Solving big problems is just solving problems.
Solving Larger Problems
Solving problems is the ability to break problems into smaller problems. Even if you don't instantly know how to solve it, and say "well, I'm probably going to need to do X and then Y", and can repeat that process for those sub-problems until you either know how to solve it, look it up, or ask someone.
Aptitude != Knowledge
The common thing to confuse "aptitude" with is "knowledge". I also talk about this when discussing interviewing with colleagues: many interviews check for "knowledge" (what does this function do? what is a hash? what does "CSS" stand for?) because it's easy to do and (presumably) because people mistakenly consider it a good heuristic for whatever makes someone a good developer. However, in general, "knowledge" is easy to get - go read wikipedia or a book or some documentation and memorize it. It's also not very useful - if you don't know something, go look it up! It helps because it makes you faster (not having to look everything up is why CPUs have instruction caches), and it might more quickly lead you toward a better solution (if you know several approaches already, you can more quickly consider which would be best), but much more important is "aptitude". It's much harder to teach someone how to think.
Boring is Best[2,3]
Boring and predictable are expected qualities of the essential.
Boring means simple. Simple means maintainable. Maintainable gives longevity and reliability to your solution. No need to reinvent the wheel if you have a long lasting and reliable solution. Keep it boring.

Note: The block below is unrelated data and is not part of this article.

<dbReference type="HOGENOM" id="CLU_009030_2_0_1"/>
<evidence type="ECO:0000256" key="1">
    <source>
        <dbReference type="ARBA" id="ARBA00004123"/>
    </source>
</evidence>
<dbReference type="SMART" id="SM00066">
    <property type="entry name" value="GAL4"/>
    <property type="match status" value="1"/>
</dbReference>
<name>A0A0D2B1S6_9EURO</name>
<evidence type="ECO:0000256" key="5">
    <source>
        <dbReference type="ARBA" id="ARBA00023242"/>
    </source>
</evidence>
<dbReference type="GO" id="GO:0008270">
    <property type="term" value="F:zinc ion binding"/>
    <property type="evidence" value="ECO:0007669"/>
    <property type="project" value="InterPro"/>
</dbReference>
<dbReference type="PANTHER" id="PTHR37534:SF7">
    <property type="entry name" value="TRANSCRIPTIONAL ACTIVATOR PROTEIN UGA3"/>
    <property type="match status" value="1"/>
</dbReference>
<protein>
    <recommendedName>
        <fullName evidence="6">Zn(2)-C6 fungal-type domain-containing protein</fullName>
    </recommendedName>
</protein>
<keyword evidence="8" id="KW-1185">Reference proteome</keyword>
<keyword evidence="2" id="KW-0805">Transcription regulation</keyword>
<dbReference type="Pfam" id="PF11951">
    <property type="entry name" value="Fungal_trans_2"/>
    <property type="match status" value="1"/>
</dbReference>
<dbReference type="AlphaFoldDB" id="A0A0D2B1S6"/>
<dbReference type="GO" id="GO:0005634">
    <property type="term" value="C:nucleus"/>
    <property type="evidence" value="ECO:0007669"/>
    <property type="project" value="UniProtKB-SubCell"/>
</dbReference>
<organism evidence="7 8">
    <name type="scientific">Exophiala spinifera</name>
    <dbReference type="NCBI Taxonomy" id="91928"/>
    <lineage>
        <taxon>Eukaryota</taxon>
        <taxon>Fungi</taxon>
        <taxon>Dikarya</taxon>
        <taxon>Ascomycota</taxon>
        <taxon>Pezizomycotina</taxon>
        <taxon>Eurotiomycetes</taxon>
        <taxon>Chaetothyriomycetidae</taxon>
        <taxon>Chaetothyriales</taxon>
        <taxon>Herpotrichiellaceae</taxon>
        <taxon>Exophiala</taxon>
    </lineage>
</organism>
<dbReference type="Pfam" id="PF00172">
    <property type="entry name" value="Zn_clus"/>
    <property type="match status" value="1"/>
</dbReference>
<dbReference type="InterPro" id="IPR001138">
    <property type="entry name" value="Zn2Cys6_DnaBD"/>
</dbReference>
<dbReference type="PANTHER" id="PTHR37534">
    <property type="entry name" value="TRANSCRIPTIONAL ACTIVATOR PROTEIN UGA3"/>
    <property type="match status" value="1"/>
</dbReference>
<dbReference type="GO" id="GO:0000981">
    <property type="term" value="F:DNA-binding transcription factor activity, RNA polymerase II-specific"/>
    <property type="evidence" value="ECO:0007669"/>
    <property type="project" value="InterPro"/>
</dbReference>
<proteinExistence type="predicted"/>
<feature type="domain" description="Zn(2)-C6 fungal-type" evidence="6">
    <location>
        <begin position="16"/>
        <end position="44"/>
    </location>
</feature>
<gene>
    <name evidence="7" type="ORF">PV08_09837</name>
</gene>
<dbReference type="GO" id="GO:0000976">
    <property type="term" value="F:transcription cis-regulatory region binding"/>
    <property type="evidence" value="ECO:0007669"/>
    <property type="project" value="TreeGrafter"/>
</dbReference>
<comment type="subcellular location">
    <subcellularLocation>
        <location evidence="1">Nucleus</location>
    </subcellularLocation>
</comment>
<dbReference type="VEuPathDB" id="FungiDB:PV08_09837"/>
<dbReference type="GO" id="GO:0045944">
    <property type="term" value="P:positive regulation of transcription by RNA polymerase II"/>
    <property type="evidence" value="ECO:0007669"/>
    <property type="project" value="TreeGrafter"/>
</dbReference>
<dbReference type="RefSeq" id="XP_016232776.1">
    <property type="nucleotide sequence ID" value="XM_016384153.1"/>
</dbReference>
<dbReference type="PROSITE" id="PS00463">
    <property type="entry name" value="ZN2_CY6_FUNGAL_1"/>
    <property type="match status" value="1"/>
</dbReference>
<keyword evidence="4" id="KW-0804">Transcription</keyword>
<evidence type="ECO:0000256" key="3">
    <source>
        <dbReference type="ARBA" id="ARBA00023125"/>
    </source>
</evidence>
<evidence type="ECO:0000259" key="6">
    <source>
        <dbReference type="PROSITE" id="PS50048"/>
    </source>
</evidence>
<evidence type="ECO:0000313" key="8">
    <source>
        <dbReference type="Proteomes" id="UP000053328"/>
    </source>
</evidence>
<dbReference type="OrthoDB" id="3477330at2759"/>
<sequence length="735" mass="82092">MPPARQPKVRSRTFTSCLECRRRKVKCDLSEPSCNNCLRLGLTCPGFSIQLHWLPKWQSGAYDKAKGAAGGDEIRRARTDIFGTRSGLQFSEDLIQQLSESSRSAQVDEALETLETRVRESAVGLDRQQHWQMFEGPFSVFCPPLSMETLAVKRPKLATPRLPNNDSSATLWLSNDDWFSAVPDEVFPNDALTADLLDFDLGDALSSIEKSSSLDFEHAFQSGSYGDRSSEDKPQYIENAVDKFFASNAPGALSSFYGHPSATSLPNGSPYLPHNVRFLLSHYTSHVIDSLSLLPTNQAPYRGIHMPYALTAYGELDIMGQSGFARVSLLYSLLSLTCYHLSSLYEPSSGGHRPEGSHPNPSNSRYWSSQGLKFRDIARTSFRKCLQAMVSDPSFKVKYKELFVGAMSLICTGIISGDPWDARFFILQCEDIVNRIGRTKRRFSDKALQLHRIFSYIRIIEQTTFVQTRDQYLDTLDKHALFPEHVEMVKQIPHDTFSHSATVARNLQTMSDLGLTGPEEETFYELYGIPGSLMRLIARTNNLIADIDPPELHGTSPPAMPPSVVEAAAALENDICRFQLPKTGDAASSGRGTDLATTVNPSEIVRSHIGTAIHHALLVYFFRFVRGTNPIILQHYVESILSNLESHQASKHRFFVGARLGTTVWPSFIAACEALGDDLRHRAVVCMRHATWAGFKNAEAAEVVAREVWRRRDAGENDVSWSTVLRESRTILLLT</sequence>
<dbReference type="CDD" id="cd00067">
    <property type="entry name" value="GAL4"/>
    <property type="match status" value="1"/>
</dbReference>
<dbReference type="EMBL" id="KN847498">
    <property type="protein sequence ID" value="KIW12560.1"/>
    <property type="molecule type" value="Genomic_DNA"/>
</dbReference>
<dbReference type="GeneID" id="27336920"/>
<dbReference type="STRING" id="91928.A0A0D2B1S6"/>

Sort of a reverse problem solving; when presented with a problem that has already gone wrong in an organization, there is a need to figure out what can be done to ensure that it won't happen again. However, this path is rife with bias and problematic thought processes and behaviors.
From Fred Hebert's great article, this is a small and incomplete summary of things one can be aware of to avoid these pitfalls:
- Hindsight Bias
- Counterfactual Thinking - Whenever we say "oh, if we had done this at this point in time instead of that, then the incident would have been prevented.", [we're] talking about a fictional universe that never happened, and they're not productive.
- Normative Statements - "The engineer should have checked the output more carefully, and they shouldn't have run the command without checking with someone else, as stated in the procedure." Well they did because it arguably looked reasonable at the time!
[T]he focus should be on understanding the mess:
- go for a deeper understanding of specific incidents where you feel something intriguing or interesting happened. Aggregates of all incidents tend to hide messy details, so if you have a bunch of reviews to do, it's probably better to be thorough on one interesting one than being shallow on many of them
- Mental models are how problem solving tends to be done; we understand and predict things based on them. Incidents are amazing opportunities to correct and compare and contrast mental models to make them more accurate or more easy to contextualize
- seek an understanding of how people do their work. There is always a gap between the work as we imagine it to be and what it actually is. The narrower that gap, the more effective our changes are going to be, so focusing on understanding all the nitty gritty details of work and their pressures is going to prove more useful than having super solid numbers
- psychological safety is always essential; the thing that lets us narrow the gap between work as done and work as imagined is going to be whether people feel safe in reporting and describing what they go through. Without psychological safety and good blame awareness, you're going to have a hard time getting good results.
Overall, the idea is that looking for understanding more than causes opens up a lot of doors and makes incidents more valuable.
Last modified: 202212070107